Friday, April 12, 2013

Circumcision is harmful, but what would be sufficient evidence?

In June of 2006 the British Medical Association wrote:

"If it was shown that circumcision where there is no clinical need is prejudicial to a child’s health and wellbeing, it is likely that a legal challenge on human rights grounds would be successful. Indeed, if damage to health were proven, there may be obligations on the state to proscribe it. The UN Convention on the Rights of the Child, which has been ratified by the UK, requires ratifying states to “take all effective and appropriate measures with a view to abolishing traditional practices prejudicial to the health of children”. At present, however, the medical evidence is inconclusive." 1

There is no doubt in my mind that circumcision of infants is harmful, not only in the high incidence of "negative events", but also in the guaranteed effects over male sexuality. And many of those harms have been clearly documented. My concern is, what would constitute sufficient evidence for these institutions to act on?

For example: in the 1st century C.E. it was known that circumcision affected male sexuality, as evidenced in the writings of Philo of Alexandria 2. Not only that, but circa 175 B.E. some Jews under the influence of Rome and Greece had work weights (the Judaeum Pondum) to stretch their foreskins, and Celsius had described a surgical procedure to recreate the foreskin (επισπασμοσ, epispasmos, epispasm). 3

In the 12th Century it was still known that circumcision diminished the pleasure of sexuality, as evidenced in the writings of Moses Maimonides 4. And in the XIX century it was still known, when figures such as J.H. Kellogg promoted circumcision (and female circumcision and other forms of genital mutilation of males and females) to cure masturbation.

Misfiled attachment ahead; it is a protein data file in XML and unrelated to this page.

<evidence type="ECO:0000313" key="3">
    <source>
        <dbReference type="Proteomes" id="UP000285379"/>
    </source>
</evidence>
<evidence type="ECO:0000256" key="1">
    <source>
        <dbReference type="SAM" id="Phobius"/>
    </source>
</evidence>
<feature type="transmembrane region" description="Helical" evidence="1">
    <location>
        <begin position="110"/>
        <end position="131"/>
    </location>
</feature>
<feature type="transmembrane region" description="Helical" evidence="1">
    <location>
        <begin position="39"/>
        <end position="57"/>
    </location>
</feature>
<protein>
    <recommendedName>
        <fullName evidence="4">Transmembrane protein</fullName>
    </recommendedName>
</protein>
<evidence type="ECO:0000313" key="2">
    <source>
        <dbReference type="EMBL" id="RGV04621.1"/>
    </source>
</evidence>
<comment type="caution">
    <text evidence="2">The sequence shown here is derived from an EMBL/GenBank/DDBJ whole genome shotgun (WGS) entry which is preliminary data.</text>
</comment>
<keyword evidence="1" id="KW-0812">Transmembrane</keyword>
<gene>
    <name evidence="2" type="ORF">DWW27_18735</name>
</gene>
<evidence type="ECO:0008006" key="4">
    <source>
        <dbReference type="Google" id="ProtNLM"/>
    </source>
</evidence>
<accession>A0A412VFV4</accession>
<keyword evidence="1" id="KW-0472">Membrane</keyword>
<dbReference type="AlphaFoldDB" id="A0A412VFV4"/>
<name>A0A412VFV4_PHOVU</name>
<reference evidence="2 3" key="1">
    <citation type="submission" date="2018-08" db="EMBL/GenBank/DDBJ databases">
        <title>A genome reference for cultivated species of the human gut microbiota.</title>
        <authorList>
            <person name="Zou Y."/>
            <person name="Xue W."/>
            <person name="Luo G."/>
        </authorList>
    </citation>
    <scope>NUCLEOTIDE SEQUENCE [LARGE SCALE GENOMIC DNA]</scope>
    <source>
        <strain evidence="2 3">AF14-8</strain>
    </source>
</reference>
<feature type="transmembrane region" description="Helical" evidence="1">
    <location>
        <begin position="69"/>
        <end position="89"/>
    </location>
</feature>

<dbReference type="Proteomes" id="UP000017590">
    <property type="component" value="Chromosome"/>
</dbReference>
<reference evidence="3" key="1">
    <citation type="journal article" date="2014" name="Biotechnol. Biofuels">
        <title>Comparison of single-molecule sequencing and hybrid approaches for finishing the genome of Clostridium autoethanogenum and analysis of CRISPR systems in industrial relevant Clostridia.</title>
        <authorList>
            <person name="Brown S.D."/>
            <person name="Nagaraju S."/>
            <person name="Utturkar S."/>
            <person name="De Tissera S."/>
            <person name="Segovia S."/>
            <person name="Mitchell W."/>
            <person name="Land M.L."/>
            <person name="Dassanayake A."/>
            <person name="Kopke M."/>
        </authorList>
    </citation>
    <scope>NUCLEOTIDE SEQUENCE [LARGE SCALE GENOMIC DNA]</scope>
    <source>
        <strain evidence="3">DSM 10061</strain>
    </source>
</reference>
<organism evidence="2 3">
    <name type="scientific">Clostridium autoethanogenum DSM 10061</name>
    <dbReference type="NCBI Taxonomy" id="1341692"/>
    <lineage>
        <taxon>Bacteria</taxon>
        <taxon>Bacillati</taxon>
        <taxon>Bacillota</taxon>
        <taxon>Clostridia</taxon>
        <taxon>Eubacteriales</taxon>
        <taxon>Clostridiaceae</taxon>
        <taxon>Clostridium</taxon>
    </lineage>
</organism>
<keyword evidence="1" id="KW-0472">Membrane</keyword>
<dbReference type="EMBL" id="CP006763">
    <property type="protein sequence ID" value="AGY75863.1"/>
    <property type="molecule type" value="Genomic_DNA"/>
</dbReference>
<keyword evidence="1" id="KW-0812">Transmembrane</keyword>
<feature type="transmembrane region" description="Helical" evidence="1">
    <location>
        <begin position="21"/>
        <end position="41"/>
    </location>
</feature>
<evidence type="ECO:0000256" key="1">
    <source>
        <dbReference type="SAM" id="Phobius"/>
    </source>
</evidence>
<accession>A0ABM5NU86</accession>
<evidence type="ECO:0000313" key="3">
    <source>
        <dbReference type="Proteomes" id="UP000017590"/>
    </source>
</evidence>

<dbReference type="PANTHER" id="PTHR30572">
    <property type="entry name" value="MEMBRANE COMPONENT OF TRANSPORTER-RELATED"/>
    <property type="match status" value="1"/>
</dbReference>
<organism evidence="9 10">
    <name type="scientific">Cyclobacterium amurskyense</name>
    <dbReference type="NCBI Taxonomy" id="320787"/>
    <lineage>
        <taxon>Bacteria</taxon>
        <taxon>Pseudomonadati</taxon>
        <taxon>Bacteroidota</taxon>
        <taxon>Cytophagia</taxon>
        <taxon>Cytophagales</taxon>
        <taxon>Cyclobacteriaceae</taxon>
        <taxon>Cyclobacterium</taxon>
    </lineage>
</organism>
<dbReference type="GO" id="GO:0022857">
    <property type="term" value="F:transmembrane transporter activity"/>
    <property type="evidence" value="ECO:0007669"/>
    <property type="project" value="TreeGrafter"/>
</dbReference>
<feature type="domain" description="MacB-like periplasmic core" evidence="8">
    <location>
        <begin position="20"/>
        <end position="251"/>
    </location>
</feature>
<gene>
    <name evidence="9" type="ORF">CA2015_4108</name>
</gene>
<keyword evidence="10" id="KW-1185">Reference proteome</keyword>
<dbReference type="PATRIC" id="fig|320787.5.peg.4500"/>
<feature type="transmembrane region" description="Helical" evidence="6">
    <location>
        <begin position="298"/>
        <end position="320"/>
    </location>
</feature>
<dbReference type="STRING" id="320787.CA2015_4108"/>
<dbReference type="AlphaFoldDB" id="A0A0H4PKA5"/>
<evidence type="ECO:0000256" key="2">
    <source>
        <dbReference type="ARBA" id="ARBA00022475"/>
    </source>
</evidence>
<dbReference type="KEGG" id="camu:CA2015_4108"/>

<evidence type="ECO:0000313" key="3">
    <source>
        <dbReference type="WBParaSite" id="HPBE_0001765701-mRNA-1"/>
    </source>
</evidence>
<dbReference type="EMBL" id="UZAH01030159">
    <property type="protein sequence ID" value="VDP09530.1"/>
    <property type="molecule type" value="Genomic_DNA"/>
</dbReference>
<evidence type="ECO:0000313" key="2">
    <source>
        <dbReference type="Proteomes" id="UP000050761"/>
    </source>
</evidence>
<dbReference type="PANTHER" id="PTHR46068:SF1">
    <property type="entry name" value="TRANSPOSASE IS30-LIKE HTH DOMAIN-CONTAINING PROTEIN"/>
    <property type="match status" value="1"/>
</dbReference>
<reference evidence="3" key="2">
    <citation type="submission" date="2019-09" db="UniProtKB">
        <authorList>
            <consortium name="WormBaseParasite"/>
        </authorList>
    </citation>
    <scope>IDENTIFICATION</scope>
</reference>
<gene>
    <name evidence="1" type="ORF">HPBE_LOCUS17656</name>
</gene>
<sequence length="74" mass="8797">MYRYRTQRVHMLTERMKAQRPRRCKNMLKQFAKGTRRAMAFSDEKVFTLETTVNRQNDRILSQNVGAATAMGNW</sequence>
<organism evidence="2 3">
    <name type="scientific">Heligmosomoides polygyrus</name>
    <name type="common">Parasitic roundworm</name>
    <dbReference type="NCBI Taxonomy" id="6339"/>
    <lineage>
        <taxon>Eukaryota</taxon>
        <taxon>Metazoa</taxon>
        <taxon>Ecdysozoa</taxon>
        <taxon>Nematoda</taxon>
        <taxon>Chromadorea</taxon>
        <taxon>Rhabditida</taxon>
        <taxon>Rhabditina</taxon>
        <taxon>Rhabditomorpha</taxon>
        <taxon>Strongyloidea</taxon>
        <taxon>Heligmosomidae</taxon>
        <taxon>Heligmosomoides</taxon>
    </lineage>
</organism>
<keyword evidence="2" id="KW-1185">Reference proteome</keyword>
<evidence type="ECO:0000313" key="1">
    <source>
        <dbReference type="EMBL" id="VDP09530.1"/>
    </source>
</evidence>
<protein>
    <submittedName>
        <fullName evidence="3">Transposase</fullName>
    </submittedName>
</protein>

In the early 20th century it was still known that circumcision was harmful for sexuality as evidenced in writings by R.W. Cockshut in 1935, referring to the leathery texture of the glans of the circumcised penis. 6

In 1950 circumcision was deleted from the covered procedures of the British NHS leading to an immediate decrease on the incidence of circumcision.

It is known that complications of circumcision can cause deaths, and England has had its share of dead babies due to these complications. Babies Goodluck Caubergs (2010), Boma Oruitemeka (1990), Raju Miah (1991) and Angelo Ofori-Minhah (2012) are just some of the victims 7. However, it has been acknowledged that every surgery has risks, and that on its own is not an argument not to perform them -although it would seem unfair that a non-necessary surgery on a non-consenting individual could result in the death of the patient. 

Many circumcised men have grown with aesthetic defects from their circumcisions, such as skin bridges (sometimes called adhesions), skin tags, excessive scarring, or suffered complications such as meatal stenosis, scars in the glans due to injuries, partial or total amputation of the glans, and in extreme cases total loss of the penis 8. The real incidence of these complications is unknown 9, but most of these complications can be traumatic for the individuals suffering them.

But what I find more troublesome is the sexual effects of circumcision, which are not the result of a complication but part of the intended result of the procedure. These effects include the loss of mobility of the skin of the penis (which creates mechanical and functional changes, changing the penis from a dynamically self-stimulating system, into a passive receptor dependent on external stimulation), the keratinization of the glans (due to the loss of the subpreputial space that helps maintain the moisture on the mucosal surface of the glans) which gradually desensitizes the penis, the damage to the frenulum and the loss of the nerve endings existing in the ridged band of the foreskin 10.

This loss of tissue has been documented by John Taylor in 1996-1999. Yet the medical community so far denies that this loss of tissue on its own alters the form or function of the penis or has any effect on sexual satisfaction.

In 2007 two studies attempted to measure the sensitivity of different parts of the penis comparing the circumcised and uncircumcised penis. While Payne's study 11 concluded that there was no significant difference in sensitivity between the glans of the circumcised and uncircumcised, Sorrells 12 concluded that the foreskin is more sensitive than any other part of the penis. The difference between these two studies was that Payne took no data for the foreskin, under the assumption that the foreskin has no sexual function once it retreats behind the glans, in a case of researcher bias, where an assumption on part of the researcher leads to ignoring data that could be relevant or not.